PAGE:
Housing affordability is continuing to look bleak for first home buyers, after the proportion of income required to meet loan repayments increased nationally to 31.5%, according to the REIA Housing Affordability Report.

The December 2014 quarter saw deterioration in all states and territories when compared to that of September.

REIA president Neville Sanders said there was little joy for those wanting to enter the property market.

“The latest data shows the proportion of income required to meet loan repayments increase by 1.1 percentage points,” he said.


“This is despite interest rates remaining historically low.”


New South Wales was once again named the least affordable state for homebuyers, requiring 36.2% of the average income to meet loan repayments.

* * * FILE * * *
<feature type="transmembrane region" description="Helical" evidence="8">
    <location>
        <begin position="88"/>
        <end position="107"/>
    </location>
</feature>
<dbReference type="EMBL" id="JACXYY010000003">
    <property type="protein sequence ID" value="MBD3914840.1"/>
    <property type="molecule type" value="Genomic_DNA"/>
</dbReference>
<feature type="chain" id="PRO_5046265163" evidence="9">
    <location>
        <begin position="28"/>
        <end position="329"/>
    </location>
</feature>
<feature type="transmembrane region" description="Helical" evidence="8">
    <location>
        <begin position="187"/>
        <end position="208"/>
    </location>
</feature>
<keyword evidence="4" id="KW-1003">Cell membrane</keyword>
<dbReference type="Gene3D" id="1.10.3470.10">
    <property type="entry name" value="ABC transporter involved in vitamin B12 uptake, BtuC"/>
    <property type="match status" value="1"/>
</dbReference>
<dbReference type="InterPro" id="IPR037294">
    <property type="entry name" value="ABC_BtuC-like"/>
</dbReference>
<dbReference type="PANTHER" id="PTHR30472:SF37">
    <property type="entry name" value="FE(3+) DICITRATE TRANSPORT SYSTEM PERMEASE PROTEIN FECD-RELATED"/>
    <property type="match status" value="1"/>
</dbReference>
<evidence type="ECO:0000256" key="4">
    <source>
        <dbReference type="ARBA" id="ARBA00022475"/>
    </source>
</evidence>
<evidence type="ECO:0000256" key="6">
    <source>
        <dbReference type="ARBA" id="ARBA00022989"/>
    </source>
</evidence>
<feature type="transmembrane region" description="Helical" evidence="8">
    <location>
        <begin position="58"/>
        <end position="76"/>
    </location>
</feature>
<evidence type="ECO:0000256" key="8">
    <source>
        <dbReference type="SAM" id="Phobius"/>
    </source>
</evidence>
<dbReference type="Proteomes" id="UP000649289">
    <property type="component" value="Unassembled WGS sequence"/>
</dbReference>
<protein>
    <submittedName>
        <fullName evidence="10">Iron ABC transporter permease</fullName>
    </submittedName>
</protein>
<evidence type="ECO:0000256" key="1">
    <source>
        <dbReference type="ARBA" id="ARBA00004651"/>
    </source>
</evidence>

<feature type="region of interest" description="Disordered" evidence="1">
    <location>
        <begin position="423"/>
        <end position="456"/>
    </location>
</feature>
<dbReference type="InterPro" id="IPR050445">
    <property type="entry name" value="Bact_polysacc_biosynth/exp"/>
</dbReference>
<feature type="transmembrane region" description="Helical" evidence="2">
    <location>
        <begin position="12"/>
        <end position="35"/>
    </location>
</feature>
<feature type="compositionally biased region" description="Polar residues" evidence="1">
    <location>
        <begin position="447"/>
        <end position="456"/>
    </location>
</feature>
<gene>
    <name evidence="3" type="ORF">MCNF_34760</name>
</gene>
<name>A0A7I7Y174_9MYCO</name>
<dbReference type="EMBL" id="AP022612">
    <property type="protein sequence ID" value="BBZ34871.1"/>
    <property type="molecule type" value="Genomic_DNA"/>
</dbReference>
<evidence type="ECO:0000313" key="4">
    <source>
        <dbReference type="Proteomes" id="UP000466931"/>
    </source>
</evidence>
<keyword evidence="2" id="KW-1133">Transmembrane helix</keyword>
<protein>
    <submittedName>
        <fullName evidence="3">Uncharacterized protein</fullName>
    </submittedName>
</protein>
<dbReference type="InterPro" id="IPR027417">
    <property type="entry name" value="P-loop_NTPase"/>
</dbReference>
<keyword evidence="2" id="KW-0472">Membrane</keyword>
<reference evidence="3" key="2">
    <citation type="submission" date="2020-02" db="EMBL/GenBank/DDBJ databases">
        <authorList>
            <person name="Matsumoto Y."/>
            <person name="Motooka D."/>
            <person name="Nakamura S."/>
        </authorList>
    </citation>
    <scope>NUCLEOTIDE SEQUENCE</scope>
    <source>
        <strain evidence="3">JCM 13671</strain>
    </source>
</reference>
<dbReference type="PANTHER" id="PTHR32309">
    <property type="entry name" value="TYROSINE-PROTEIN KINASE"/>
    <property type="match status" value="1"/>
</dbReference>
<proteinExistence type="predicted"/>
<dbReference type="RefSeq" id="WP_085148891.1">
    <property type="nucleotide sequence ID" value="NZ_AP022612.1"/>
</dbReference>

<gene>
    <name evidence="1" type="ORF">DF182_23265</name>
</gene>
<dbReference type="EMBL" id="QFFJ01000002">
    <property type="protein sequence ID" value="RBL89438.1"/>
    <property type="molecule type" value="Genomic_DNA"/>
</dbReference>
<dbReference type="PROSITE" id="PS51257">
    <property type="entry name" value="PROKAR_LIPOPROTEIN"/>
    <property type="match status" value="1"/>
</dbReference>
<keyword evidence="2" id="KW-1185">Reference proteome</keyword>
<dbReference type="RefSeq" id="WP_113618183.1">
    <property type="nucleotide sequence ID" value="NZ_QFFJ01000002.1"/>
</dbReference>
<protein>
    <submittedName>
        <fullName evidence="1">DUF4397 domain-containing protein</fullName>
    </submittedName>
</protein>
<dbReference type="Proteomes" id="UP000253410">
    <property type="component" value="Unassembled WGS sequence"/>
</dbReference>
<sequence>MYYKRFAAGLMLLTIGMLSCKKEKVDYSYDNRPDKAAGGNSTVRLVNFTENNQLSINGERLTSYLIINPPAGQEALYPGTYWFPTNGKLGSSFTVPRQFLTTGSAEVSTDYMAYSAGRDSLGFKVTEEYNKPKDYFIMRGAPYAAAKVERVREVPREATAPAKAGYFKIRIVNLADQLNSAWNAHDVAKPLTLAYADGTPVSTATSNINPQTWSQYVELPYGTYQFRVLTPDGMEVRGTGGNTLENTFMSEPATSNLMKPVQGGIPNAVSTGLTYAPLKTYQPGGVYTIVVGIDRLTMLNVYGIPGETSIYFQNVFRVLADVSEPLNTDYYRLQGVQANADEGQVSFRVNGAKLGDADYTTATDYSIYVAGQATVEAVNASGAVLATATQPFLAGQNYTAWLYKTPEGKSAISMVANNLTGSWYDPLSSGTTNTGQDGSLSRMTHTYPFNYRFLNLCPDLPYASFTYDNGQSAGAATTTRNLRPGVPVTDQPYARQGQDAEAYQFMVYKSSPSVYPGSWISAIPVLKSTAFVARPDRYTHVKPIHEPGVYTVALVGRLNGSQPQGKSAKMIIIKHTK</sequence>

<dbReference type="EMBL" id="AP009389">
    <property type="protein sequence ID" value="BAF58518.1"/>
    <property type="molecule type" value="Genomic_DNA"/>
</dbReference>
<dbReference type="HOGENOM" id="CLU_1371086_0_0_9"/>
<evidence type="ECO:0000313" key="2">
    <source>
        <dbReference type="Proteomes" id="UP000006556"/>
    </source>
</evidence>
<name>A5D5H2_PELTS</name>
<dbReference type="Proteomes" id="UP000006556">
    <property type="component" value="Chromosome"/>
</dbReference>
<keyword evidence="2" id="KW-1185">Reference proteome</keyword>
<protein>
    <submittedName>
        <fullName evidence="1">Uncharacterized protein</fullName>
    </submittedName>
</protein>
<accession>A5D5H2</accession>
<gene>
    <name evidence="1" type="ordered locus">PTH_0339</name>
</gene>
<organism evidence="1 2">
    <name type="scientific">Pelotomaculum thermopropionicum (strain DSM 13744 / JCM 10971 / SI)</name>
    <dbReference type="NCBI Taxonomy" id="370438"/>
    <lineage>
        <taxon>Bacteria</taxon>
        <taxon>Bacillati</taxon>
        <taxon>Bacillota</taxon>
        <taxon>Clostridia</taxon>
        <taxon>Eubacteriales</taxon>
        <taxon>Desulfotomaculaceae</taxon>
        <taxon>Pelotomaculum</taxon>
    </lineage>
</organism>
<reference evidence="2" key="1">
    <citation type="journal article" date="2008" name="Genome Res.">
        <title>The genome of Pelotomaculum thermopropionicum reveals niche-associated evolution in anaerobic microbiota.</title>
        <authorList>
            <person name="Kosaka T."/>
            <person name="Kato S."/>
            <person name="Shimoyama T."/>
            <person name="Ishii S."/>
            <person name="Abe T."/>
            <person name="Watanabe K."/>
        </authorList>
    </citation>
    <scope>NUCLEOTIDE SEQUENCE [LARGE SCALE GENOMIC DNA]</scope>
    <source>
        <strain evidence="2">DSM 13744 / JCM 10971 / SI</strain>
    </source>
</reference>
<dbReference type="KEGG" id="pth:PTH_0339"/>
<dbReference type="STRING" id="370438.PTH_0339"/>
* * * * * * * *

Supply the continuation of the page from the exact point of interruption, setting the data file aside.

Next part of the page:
In contrast, the Australian Capital Territory remained the most affordable on 20.4%, closely followed by Tasmania which saw the greatest change to 25.9%.

Adelaide Bank general manager Damian Percy said encouraging home ownership should be a key priority for home lenders.

“It’s no secret that land supply is still a major problem,” he said.

“Unless a more determined effort is made on the part of the States and Commonwealth to work more actively with local government, developers and financiers . . . there will continue to be supply-side issues that will ultimately mean further upward pressure on house prices.”


Despite housing affordability to slip further out of reach, steady improvements in rental affordability were recorded.


With 24.8% of the average income required to meet payments, rental affordability remains at the best level since the June 2009 quarter.


With the exception of Tasmania and ACT, all states saw a decline in rental prices.


The Northern Territory remained the least affordable state, sitting at 33.4%, while the ACT remained the most affordable at 17.1% of the average income.